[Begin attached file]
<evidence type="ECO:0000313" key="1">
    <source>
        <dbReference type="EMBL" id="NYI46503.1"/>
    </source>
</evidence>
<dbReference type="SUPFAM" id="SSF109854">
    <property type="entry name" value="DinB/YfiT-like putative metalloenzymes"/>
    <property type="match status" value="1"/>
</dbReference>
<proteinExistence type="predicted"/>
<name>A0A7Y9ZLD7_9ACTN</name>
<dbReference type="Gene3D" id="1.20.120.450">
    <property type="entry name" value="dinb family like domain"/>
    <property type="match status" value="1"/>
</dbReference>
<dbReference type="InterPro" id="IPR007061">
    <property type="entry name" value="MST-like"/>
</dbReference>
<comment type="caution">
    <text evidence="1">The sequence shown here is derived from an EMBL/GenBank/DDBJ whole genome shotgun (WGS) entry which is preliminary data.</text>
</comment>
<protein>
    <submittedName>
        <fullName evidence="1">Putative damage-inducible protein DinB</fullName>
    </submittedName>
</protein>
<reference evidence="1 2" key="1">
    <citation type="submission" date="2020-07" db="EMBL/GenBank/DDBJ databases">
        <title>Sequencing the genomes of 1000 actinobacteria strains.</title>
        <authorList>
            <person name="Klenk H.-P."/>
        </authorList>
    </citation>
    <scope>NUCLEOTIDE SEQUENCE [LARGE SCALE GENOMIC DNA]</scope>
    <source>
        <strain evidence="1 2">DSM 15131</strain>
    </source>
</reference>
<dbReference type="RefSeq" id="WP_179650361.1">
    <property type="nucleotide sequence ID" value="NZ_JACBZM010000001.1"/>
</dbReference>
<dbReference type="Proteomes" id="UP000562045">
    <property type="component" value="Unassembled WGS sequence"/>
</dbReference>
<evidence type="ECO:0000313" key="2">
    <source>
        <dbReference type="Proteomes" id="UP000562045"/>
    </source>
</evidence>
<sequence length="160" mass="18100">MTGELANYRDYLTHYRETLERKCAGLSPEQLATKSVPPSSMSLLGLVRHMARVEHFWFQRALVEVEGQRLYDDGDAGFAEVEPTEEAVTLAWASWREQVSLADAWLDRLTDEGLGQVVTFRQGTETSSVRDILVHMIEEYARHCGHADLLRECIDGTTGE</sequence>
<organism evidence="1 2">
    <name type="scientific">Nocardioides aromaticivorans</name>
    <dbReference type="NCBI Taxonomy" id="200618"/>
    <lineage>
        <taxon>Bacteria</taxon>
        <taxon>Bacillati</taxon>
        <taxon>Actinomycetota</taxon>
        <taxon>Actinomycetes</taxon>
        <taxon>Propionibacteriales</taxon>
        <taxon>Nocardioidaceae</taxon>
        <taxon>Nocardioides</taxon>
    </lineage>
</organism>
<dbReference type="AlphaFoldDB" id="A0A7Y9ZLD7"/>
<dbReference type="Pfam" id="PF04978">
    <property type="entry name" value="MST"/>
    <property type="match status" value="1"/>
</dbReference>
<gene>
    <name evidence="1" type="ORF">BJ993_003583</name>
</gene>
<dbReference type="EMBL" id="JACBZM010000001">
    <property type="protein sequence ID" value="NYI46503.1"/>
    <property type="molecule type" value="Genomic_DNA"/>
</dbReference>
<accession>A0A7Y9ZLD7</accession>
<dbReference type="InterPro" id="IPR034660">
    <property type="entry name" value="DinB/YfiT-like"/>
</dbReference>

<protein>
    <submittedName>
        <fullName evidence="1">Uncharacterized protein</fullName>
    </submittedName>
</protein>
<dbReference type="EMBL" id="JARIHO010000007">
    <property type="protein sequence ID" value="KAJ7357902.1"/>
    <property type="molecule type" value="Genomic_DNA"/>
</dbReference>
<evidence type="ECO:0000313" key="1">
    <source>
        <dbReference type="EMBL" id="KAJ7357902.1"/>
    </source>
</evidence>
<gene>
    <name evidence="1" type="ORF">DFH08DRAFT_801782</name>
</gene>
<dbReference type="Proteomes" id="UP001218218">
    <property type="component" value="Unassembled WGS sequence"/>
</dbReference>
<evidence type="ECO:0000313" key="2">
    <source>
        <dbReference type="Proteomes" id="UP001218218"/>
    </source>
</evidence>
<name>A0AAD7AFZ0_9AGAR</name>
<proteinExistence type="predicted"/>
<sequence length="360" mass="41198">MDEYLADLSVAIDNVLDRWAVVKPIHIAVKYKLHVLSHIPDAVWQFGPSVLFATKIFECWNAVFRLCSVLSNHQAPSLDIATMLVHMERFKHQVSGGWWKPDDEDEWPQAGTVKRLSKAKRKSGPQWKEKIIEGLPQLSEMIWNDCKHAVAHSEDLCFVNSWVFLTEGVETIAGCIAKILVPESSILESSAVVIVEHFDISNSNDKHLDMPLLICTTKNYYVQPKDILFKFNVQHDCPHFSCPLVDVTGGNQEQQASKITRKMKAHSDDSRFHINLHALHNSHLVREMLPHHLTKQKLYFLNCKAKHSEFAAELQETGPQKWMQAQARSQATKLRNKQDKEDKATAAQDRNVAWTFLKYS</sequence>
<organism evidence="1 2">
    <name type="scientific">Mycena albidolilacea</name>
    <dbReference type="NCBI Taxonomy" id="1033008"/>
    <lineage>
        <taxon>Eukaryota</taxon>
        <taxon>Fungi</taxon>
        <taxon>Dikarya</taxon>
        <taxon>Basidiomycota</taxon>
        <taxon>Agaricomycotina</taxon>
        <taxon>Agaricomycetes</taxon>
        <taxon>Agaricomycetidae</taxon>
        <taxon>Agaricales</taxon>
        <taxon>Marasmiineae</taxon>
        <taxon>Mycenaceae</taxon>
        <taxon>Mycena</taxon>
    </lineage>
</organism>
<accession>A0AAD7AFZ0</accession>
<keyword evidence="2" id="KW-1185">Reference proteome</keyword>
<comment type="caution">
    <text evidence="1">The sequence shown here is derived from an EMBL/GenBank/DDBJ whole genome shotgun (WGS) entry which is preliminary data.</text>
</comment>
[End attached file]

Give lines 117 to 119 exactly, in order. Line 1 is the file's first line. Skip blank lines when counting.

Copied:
        <taxon>Agaricomycetes</taxon>
        <taxon>Agaricomycetidae</taxon>
        <taxon>Agaricales</taxon>